ware. The Rookwood Pottery in Cincinnati
that is most familiar and popular to antique
was the pioneering Ohio art pottery maker,
lovers today. A Zanesville native and artist at
and along with various New England
several area potteries, he became Roseville’s
firms, had created and dominated the new
art director in 1919, and continued in that
market. Other Zanesville potteries, most
position until the plant closed in 1953. Ferrell
notably the Weller Pottery and the Owens
designed nearly all of Roseville’s Art Pottery
Pottery, had already started making decoraduring this period, about 90 lines in all. Ferrell
tive art pottery in Zanesville shortly before
sculpted the embossed patterns, designed thouRoseville set up their primary shop there.
sands of shapes, and chose the colors based on
Roseville’s first art lines included
ceramic engineer George Krause’s beautiful
the blended glaze lines now called Majolica
and durable matt glazes.
and Roseville’s version of Rookwood’s
One of Frank Ferrell’s greatest Roseville Creamware window
Standard Glaze line which was called Roseville “Vase Assortment” pieces
Windsor, introduced
Rozane Royal. Ross C. Purdy created were Roseville’s earliest art pottery, creations for Roseville was the Pine Cone box, with an early automobile
Roseville in 1931.
the glazes and developed the technical beginning around 1896. The vases line. Introduced in the early 1930s in rich
creamware is probably
This fern-decorated
processes underlying Roseville’s stanwere sold in bulk to the A&P
Rosevilles most sought after
pattern was made in
dard glaze line. Similar “standard glaze” Grocery chain, where they were given it was the company’s best-selling line, and
and rusty brown.
lines were produced by both of away as premiums to customers.` the legend is that it saved the firm from
bankruptcy during the Depression, just as
Roseville’s Zanesville competitors, the
Owens and Weller potteries. Majolica pieces were probably the Donatello pattern was said to have reversed the compaThe
being produced before 1900 at Roseville, while the earliest ny’s fortunes in 1915. Over 150 Pine Cone shapes were creWisteria
Royal ated, the largest number of forms in any Roseville line. A
line, first
vase is dated common misconception among beginning collectors is that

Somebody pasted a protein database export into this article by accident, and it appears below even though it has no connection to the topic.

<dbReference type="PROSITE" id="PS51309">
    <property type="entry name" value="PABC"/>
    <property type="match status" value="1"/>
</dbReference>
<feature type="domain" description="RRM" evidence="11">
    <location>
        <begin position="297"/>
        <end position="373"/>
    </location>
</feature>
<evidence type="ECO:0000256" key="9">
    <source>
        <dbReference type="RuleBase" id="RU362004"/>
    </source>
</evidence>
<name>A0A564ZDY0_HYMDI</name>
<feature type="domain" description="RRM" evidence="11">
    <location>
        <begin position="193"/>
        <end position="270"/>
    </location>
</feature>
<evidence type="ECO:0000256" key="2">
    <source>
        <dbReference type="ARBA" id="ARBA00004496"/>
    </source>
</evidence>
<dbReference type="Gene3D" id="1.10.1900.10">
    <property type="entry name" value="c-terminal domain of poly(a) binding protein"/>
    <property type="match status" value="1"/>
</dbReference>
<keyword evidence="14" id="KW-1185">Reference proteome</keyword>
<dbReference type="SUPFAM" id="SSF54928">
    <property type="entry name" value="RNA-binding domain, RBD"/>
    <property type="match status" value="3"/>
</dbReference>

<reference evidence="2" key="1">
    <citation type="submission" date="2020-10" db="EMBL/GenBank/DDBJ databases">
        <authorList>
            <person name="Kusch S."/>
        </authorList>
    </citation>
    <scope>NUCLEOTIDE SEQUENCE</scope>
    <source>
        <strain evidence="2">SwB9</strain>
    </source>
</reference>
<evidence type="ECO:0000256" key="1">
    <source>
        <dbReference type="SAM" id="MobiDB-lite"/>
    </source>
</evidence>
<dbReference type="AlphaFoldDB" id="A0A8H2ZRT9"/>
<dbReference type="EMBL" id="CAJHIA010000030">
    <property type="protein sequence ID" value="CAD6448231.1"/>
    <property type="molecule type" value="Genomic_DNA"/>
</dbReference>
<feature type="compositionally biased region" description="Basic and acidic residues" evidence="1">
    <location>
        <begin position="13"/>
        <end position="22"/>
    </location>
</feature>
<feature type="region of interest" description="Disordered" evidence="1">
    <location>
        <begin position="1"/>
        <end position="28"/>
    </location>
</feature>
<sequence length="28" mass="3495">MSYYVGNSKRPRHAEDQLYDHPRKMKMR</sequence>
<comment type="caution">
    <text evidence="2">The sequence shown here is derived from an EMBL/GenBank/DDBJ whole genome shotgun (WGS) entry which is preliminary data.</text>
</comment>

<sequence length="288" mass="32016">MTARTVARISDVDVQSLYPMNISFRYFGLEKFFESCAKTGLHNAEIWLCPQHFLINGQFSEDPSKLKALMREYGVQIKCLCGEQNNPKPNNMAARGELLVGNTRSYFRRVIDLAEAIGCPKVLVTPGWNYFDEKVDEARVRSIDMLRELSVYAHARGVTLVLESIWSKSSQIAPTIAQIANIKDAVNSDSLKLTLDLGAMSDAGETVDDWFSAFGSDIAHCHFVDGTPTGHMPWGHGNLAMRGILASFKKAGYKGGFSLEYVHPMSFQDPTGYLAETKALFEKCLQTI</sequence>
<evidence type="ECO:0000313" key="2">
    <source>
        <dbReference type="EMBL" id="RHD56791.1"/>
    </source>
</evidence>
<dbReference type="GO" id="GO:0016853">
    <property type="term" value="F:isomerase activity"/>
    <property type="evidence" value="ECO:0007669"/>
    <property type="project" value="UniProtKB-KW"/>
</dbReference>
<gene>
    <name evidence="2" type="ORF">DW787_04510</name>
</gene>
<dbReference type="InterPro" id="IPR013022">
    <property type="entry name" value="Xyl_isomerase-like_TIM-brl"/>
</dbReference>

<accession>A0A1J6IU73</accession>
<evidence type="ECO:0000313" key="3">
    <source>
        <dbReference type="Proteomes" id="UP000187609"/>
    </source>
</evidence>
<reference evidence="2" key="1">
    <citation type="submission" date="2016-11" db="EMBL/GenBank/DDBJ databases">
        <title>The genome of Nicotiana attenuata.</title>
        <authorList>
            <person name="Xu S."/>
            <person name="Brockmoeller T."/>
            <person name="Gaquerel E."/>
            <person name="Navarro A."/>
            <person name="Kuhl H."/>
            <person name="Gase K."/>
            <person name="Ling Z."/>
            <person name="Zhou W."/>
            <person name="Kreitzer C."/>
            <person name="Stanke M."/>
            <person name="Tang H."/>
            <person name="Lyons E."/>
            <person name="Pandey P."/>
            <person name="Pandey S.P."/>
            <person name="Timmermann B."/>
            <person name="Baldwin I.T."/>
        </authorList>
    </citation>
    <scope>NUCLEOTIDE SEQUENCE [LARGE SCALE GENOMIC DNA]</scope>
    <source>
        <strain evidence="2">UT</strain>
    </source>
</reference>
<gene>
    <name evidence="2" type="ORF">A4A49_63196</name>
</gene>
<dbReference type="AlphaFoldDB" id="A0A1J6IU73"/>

produced in
Roseville lines were produced for one year only; in fact, the
1933, is
n company continued making a line, and even adding new
1900, George forms to it, until sales declined. The Pine Cone line is a good
valued among
Young hired example of this. Pine Cone forms can be found unmarked
Austrian-born (they probably had the silver or gold paper label used in the
John J. Herold, a early 1930s), with an impressed mark, and, most commonly,
s e l f - t a u g h t with the raised script mark that was used after 1937. New
c r a f t s m a n Pine Cone forms were continually being added to the line. In
Roseville Early Utility pitchers.
Roseville Creamware
used 1953, Ferrell revisited the line and introduced 51 new shapes,
Introduced around 1900 and popular for t e c h n i c a l all with raised script numbers in the 400s. It was named Pine
“Good Night” candle
decades thereafter, Roseville made dozens trade papers, Cone Modern.
holder. Roseville began
of different pitchers. Some Roseville
making decaled
Following World War II, Roseville encountered
careful obsercollectors specialize in pitchers alone!
Creamware utility ware
and competition from cheaper art ware made overseas, as well as
by 1910 and
experimentation to standardize Roseville’s earthenware bod- a burgeoning California commercial pottery industry.
continued making it at
ies, glazes and production process. Herold was also respon- Despite efforts to modernize its style, and even enter the dinleast through the 1920s
sible for creating the Azurean line, a sort of blue standard nerware market with Raymore dinnerware, Roseville closed
if not longer..
glaze, and Modern Art, a line that brought the European art its doors in 1954, ending an important period in Zanesville,
and beginning a new era as one of America’s foremost colnouveau style to Roseville.
A sleek blue Pine Cone "400
Roseville’s most important early artist was the lectible potteries.
series" pitcher from 1953,
This will be the Wisconsin Pottery Association’s
Englishman Frederick H. Rhead who came from a family of
and the smaller, older model
potters in Staffordshire, England. Only 22 when he emigrat- 18th all-Pottery Show/Sale and Exhibit. The WPA is a nondesigned in the 1930s.
ed to Wheeling, West Virginia to take a job with the Avon profit organization formed in 1992 by collectors interested in